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shall be light as the day. The darkness thereof and the light thereof are alike to Thee. . . Thy eyes did see my imperfect being, and in Thy book all shall be written."1

Again, how forcibly does the voice of conscience remind me that God is a providential Governor, that He takes a fatherly interest in us, and that He is swayed by our prayers! This consoling truth forces itself on all men; not only on the religious and virtuous, but on the infidel and libertine in the hour of danger and distress. At that supreme moment they all instinctively cry to God for help.

Toward the close of the late war, I happened to be on board of a steamer that was plying from New Orleans to New York. The passengers comprised both army officers and civilians of various denominations, some perhaps professing no religion at all. Many of them gave themselves up to boisterous mirth, and indulged freely in intemperance and profanity. The voyage was most propitious till we came abreast of the Jersey shore where, about midnight, a serious accident occurred to the machinery, and converted the fleet sailer into a huge, helpless log drifting about at the mercy of a rough sea. Toward morning, a steamer, seeing our distress, hastened to our relief, and attempted to tow us to the Chesapeake Bay. But when we were nearing Cape Charles, the sea became very stormy, a strong wind beating landward. To add to our


danger, the hawser that bound us to our consort broke, and our rudder became unmanageable. As soon as the passengers were made fully aware of their critical situation, all indecent language ceased; and the same lips that, a short time before, were polluted by ribaldry and profanity, were now devoutly invoking the assistance of a kind and merciful Providence. How true it is that infidels are scarce in the hour of danger! In the moment of dire distress and in the face of death, their number can be counted on one's fingers.

The voice of conscience, it is true, may be silenced and the spiritual sense blunted by a life of habitual sin and a neglect of divine inspirations, just as our sense of hearing is impaired by the ceaseless hum of the factory. But like Banquo's ghost, it will never down. Let a serious moment come in which we incline our ear to its whisper, and the Divine Voice will reassert itself and claim a hearing. While the voice of God is inaudible amid the tumult of the passions, it becomes more distinct in the soul by religious education, good companionship, and especially by prayer and meditation. For just as our sense of hearing is rendered more acute by attention and exercise, so do we catch the faintest whisperings of God's voice in our soul by habitual communion with Him. If men will make any pecuniary sacrifice; if they will travel from city to city consulting eminent physicians, in order to recover their lost or impaired hearing, that they may again enjoy the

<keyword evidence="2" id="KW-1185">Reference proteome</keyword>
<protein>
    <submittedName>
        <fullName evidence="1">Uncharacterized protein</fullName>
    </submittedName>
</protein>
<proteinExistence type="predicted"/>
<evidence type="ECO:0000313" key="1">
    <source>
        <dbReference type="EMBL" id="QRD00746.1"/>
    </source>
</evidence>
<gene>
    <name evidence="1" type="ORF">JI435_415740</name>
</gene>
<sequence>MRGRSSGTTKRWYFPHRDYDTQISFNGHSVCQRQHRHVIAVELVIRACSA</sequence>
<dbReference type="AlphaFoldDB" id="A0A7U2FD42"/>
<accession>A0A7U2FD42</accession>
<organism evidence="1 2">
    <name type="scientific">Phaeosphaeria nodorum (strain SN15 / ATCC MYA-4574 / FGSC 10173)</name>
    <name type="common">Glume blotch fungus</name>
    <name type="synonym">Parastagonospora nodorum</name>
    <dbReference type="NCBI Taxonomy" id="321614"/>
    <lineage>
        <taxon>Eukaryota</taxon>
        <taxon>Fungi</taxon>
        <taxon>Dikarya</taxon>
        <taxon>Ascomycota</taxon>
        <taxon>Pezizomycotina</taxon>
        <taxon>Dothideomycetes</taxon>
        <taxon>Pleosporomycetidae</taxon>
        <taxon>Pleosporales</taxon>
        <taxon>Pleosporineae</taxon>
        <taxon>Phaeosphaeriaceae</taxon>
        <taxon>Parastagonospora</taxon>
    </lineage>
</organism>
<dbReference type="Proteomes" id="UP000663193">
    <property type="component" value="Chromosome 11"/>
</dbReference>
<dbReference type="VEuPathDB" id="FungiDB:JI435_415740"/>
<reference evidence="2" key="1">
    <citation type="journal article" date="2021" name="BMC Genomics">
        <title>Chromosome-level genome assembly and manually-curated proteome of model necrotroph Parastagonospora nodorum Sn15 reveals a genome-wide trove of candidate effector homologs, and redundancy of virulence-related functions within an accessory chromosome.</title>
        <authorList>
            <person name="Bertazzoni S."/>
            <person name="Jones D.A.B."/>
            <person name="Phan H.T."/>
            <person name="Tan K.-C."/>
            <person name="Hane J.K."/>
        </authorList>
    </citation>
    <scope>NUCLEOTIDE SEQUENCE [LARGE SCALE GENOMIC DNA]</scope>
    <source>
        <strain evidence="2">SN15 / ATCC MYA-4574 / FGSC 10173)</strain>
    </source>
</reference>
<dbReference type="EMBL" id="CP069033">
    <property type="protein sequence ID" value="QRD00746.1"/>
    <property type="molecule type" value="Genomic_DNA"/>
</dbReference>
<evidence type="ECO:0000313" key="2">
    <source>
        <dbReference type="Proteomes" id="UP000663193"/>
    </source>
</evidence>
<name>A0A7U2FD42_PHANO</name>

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familiar conversation of friends and relatives, should not we be still more zealous to improve our spiritual hearing, that we may the better enjoy sweet converse with God?

O blessed are we if we listen devoutly to the Divine Voice, and if we can say with Samuel: "Speak, Lord, for Thy servant heareth!" Blessed are we if, with Saul, we can say: "Lord, what wilt Thou have me do?"? Then, indeed, like the Patriarchs of old, we may be said to walk with God. Then is "the kingdom of God within us;" for, surely, God's kingdom is there where He triumphantly reigns. And where does God rule so absolutely as over a soul obedient to His voice? Then how clear becomes the path of life before us! How distinct and well-defined is the knowledge of our duty! Then, by a certain interior illumination, we can decide for ourselves a complicated moral question more readily than a learned theologian can by a process of reasoning.

How instinctively we then shrink from the faintest shadow of sin! We can detect the enemy though he appear before us in the most specious garb of innoOr if we occasionally lapse into a fault (for lapse we sometimes shall), God's reproach will be so tender and our own sorrow so genuine and spontaneous as to leave no sting behind.


And if the Divine Voice is so mild in His reproaches, how sweet are His words of approval !

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Then shall we comprehend the force of the Apostle's words when He says: "This is our glory, the testimony of our conscience." We shall drink in the joy, the delight, the melody of the Divine Voice resounding within us. Our understanding, our will, memory, and imagination will, like a joyous and united family of children, dwell securely under this paternal Voice so gentle yet so strong, so exacting yet so endearing.



"God is near you," writes Seneca to Lucilius, "is within you. A Sacred Spirit dwells within us, the observer and guardian of all our evil and our good. There is no good man without God." "What advantage is it that anything is hidden from man? Nothing is closed to God. He is present to our mind and enters into our central thoughts.'

Such are the luminous expressions of a Pagan writer taught by the light of reason, unless indeed, as some think, he was instructed by St. Paul; or, at least, that he read his Epistles. And the learned Canon Farrar places several passages of Seneca's writings side by side with those of the Apostle, to show the close resemblance between them not only in sentiment, but even in expression.

God is present everywhere in three ways: by His essence, by His knowledge, and by His superintending power.

1Letter 41st to Lucilius.

2 Letter 83rd.

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